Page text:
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The prospect of a base rate rise seems to have again be pushed into the distance recently through slowing world growth, low oil prices, euro zone issues and continuing low inflation. The consensus view now seems to be pointing towards a rise in late 2016 or early 2017, where it is generally agreed that even when rates do move it is likely to be gradual. So what does this mean for mortgage rates?
Prospective home owners and existing borrowers are perhaps understandably nervous about rate rises where now over 90% of mortgages are arranged on a fixed rate basis. It is worth remembering the rates at which lenders ‘buy in’ money for their fixed rate mortgages are not linked to bank base rate and so the deals available can be very changeable due to market conditions.
We have seen some historic low mortgage rates but some of these have recently been withdrawn and as the likely date of a base rise becomes more certain it is inevitable that mortgage rates will rise in the preceding months. Those looking for a new mortgage or to refinance an existing one, would be wise to seek advice as soon as possible. By waiting for bank base rates to rise before making a decision, those looking to be in the ‘low interest mortgage boat’ may find it has already sailed.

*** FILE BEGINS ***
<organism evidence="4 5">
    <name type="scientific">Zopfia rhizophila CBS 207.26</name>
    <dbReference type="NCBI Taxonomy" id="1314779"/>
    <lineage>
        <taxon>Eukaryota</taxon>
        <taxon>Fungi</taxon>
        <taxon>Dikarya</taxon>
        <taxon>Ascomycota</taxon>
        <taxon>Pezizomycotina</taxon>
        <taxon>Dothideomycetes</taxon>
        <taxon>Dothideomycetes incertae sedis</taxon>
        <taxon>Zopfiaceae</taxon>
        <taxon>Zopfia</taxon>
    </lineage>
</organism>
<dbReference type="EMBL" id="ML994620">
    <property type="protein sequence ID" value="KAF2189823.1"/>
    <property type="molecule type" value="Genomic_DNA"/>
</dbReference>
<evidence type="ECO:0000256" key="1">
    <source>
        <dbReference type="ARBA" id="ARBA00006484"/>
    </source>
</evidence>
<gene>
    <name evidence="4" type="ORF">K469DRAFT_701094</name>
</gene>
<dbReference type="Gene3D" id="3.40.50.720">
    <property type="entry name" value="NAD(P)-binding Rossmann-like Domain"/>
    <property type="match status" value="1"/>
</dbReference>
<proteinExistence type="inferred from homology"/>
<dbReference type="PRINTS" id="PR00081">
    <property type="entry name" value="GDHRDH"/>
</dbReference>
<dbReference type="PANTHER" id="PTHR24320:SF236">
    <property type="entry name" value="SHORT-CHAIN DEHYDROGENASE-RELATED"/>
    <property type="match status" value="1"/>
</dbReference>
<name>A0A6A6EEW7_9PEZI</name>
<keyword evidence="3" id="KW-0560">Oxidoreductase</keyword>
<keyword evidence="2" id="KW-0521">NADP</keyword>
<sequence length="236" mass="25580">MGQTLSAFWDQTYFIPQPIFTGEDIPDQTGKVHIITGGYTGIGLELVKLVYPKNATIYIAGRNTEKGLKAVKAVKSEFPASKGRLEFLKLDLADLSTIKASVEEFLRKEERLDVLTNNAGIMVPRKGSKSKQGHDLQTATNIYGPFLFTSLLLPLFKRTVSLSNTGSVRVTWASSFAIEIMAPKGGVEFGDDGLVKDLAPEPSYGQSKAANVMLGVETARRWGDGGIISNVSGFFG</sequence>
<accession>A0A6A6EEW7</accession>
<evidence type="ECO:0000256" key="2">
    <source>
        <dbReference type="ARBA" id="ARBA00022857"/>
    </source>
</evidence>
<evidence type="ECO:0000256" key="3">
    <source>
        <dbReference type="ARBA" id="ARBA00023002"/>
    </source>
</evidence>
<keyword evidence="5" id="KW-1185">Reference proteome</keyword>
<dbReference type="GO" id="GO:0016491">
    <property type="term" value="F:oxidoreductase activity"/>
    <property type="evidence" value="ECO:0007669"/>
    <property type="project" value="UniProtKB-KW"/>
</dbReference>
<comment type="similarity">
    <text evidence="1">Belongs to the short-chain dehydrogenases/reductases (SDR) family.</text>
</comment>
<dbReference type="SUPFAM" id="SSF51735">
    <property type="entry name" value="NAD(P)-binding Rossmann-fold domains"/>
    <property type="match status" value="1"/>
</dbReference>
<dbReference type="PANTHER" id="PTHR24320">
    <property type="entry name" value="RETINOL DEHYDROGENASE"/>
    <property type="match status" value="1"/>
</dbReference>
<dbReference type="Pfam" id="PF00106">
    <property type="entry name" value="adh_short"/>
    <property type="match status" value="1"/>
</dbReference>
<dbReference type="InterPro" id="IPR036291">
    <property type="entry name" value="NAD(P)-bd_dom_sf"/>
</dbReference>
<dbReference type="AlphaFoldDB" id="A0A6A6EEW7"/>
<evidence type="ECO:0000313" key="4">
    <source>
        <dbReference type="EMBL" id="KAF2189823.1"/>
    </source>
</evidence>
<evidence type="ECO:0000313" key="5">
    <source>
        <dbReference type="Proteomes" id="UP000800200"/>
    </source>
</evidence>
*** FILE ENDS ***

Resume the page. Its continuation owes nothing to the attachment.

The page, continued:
What about the outlook for the Buy to Let market in 2016? Landlords have certainly been hit hard by the additional 3% stamp duty levy and a reduction in potential tax relief, so BTL appears to be in the spotlight as a way for the government to increase revenue and to help take some of the heat out of the property market.
No doubt there will be a flurry of activity in the first quarter as landlords look to complete purchases ahead of the deadline before stamp duty increases on 1st April. The coming months will reveal how lenders react, but some have already changed their criteria to reflect landlords increased costs. After April 2016 we may see slower activity, however with a shortage of property and high tenant demand, a good Buy to Let investment will retain its appeal for many.
Finally, to the new homes market where government initiatives are increasingly available to support both first time buyers and home movers through a range of Help to Buy schemes. In particular Help to Buy Equity Loans are proving very popular and the government is now committed to the scheme until 2021. An equity loan of up to 20% is available to support the house purchase aspirations of those with only a limited 5% deposit, meaning borrowers only need to obtain a mortgage of 75%. In the Autumn Statement the government announced the scheme would be increased to 40% for buyers within the Greater London area - a real boost for those struggling with higher London prices - which will launch on 1st February.
It is great to see that Banks and Building societies are increasingly keen to lend in the new homes market, either through support for government schemes or increasing their loan to values meaning borrowers need lower deposits to buy, and long may that continue.
The Stonebridge Group is one of the UK’s largest independent mortgage brokers.
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